If your existing floorboards are level (un-cupped and sound) you can install your new floor on top of it without any problems.
We recommend you use a foam underlayment for sound-insulation, leave expansion gaps all around of min. 10mm.

Hope this helps

Q: Hi,
I'm planning to install 20mm solid oak T&G into my kitchen. The room is 8m x 3m total size, but half is well ventilated suspended (400mm joist spacing), and the other half is concrete (30yrs old, dry).
I want to lay the boards parallel to the shorter wall, to try to give the impression of a wider room.
As luck would have it, the heights of the concrete and joists do actually match, so I don't have any making up to do there, but I'm not sure whether to:

  1. Lay directly onto whats there; I would have to noggin all the joists first because they run in the 'wrong' direction. I was going to secret nail to the joists but then when I get to the concrete I suppose I'll have to glue?
  2. Counter batten the entire lot and then secret nail the whole lot to these. Unfortunately though this would raise the whole floor by the batten depth (at least 20mm?), and the head height is already 'snuggish' in the concreted half of the room. Also this would give a nice trippable step coming into the room...

I realise I'll have to live with a compromise somewhere though, I just wondered what you would do if it was your place?
Cheers, Tom

A: Hi Tom, welcome
We would make sure there is one type of underfloor, using sheets of hardboard (glued to concrete, nailed to floorboards). This will also solve your problem of installing the new boards in the same direction of the old boards.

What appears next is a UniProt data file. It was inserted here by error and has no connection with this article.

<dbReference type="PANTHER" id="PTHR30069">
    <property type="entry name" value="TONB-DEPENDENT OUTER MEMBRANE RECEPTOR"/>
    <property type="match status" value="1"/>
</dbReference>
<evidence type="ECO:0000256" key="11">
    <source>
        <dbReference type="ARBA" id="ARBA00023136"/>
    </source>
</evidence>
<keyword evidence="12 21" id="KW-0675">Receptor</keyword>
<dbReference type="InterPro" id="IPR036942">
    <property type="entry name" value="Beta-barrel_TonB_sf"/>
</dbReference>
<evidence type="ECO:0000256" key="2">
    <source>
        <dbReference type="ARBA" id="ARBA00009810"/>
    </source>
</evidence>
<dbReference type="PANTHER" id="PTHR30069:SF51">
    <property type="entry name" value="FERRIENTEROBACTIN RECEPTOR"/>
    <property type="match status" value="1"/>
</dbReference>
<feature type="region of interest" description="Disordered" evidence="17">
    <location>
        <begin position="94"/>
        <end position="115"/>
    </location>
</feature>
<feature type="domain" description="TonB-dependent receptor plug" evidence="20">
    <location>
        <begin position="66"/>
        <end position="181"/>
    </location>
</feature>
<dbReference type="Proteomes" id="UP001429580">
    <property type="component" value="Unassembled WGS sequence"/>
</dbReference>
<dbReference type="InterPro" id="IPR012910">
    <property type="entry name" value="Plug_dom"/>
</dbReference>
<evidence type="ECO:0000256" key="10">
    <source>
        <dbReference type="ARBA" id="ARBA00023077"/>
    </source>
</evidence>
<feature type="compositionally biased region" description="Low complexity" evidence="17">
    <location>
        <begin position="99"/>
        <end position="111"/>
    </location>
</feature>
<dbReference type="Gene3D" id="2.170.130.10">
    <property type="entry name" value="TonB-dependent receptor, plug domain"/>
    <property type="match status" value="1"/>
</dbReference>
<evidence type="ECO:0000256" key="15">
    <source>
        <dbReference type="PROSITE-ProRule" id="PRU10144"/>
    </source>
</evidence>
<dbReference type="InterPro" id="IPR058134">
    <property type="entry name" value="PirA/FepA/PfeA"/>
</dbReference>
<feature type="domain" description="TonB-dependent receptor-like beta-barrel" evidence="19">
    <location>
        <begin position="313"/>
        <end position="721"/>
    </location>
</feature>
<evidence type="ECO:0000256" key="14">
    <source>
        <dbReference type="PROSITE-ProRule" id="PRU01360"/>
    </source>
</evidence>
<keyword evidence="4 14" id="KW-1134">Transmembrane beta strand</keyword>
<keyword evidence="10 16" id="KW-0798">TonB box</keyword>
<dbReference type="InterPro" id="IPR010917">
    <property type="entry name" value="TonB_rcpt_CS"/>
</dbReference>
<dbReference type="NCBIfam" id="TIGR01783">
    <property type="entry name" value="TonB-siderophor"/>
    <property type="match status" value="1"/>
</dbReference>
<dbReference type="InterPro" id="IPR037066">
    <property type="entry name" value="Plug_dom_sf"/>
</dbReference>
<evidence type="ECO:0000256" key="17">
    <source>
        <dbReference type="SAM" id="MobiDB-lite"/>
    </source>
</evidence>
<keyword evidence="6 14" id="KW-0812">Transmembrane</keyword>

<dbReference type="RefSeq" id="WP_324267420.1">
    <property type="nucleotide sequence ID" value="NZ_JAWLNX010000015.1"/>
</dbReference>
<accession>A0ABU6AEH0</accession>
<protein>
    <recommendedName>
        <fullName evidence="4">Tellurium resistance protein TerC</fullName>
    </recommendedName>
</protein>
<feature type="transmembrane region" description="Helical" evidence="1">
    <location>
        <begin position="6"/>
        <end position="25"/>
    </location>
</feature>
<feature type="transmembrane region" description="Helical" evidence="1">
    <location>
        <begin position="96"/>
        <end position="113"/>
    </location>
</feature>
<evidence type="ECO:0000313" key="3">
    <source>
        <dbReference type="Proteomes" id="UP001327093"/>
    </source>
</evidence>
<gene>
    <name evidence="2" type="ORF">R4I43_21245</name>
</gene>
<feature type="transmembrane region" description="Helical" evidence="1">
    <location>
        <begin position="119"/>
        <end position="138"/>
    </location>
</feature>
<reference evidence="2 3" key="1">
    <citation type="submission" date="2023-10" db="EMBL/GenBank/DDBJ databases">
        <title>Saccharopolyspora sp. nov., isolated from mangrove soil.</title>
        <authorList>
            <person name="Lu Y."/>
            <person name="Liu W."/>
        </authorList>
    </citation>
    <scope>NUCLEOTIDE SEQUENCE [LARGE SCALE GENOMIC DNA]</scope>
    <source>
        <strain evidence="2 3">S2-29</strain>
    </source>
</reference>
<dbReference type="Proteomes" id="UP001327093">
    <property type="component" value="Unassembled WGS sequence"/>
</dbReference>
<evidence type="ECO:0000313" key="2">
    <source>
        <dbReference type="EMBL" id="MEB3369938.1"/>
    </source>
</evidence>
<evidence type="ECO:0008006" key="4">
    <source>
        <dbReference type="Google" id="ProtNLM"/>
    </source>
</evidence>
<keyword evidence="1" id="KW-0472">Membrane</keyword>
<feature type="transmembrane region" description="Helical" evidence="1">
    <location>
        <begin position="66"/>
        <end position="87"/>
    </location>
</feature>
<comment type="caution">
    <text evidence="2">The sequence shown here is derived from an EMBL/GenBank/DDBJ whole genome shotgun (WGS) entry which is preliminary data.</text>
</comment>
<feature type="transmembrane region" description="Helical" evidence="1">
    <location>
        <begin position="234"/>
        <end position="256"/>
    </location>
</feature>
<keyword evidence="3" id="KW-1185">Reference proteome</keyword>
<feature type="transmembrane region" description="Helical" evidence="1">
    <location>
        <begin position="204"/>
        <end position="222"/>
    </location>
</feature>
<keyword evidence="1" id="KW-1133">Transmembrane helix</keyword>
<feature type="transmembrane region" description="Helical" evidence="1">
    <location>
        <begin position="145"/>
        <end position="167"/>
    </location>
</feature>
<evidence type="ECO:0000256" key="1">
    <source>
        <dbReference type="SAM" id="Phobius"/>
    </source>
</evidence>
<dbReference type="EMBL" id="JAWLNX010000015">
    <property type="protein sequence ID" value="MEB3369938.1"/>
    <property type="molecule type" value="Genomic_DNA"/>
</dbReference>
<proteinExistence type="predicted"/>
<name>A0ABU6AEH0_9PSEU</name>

Then, depending on your preferences you could either glue the new floor to the hardboard or install floating using a foam underlayment.
Hope this helps.

Q: Hi, I want to lay 23 m2 of solid oak T&G flooring, the existing floor is a concrete one, with hard vinyl tiles layed down on bitumen. what would you recommend? If I take up the vinyl tiles I know it will be a real pain getting up the bitumen, but if i lay the oak floor floating, will I have problems with it coming apart?

A: Hi Lee, welcome

If the vinyl tiles are stuck down well, the underfloor fairly level and your solid Oak boards are wider than 110mm then we would install a floor in this circumstances floating on a combi-underlayment, glueing all T&G's correctly.
Hope this helps

Q: Hi, thanks for the quick response. Unfortunately the floor is a solid oak,18mm thick, by 83mm wide random plank length, so I assume laying it floating is a no-no. would it be possible to glue it to the existing vinyl tiles, provided they were stuck down well?

A: Hi Lee

We're afraid not. The structure of the tiles will not allow the adhesive to bond correctly. alternatively you could screw plywood ontop of it first and then glue the wood floor on to that.

Q: Hi Karin, thank you again. Ive decided to fetch up the existing vinyl tiles. I'm either going to use elastilon strong over a DPM, or use a primer and a liquid batten such as sikabond T2.
Which method would you recommend? And do I have to remove all the bitumen residue from the concrete before using a primer?
Many thanks for your patience!

A: Hi Lee

The more bitumen you remove the better it is. Using Elastion also has the advantage of tackling minor unevennesses in the underfloor, but for the rest it is personal preference what to use.

Q and A's on how to lay a wooden floor 1 - methods

Our most popular article: "How to lay a wooden floor, keep it simple" has a total of 3 pages of further Q and A's, in our opinion becoming too laborious for everyone to have to go through. We all know every home, every situation, every interior design style and/or wishes are different so no article on its own will ever answer all questions, but we can but try.

In this (and following) article we have grouped Q and A's from the original article per, we think, related subjects.

Q: Hi there,
I have got to lay flooring through out the entire ground floor of a house, is there a sequence to laying the solid flooring with four different lengths.
Thanks Terry

A: Hi Terry
Not specifically. It's even better to avoid a repeating sequence for the following reasons:
a) will look odd in the end (artificial)
b) might create a pattern every two three rows making the whole floor unstable (i.e. prone to more movement).

Q: hi there , just bought parquet flooring,and I'm laying it (brick affect), plus my room is an odd shape, just wondering is there a certain place to start.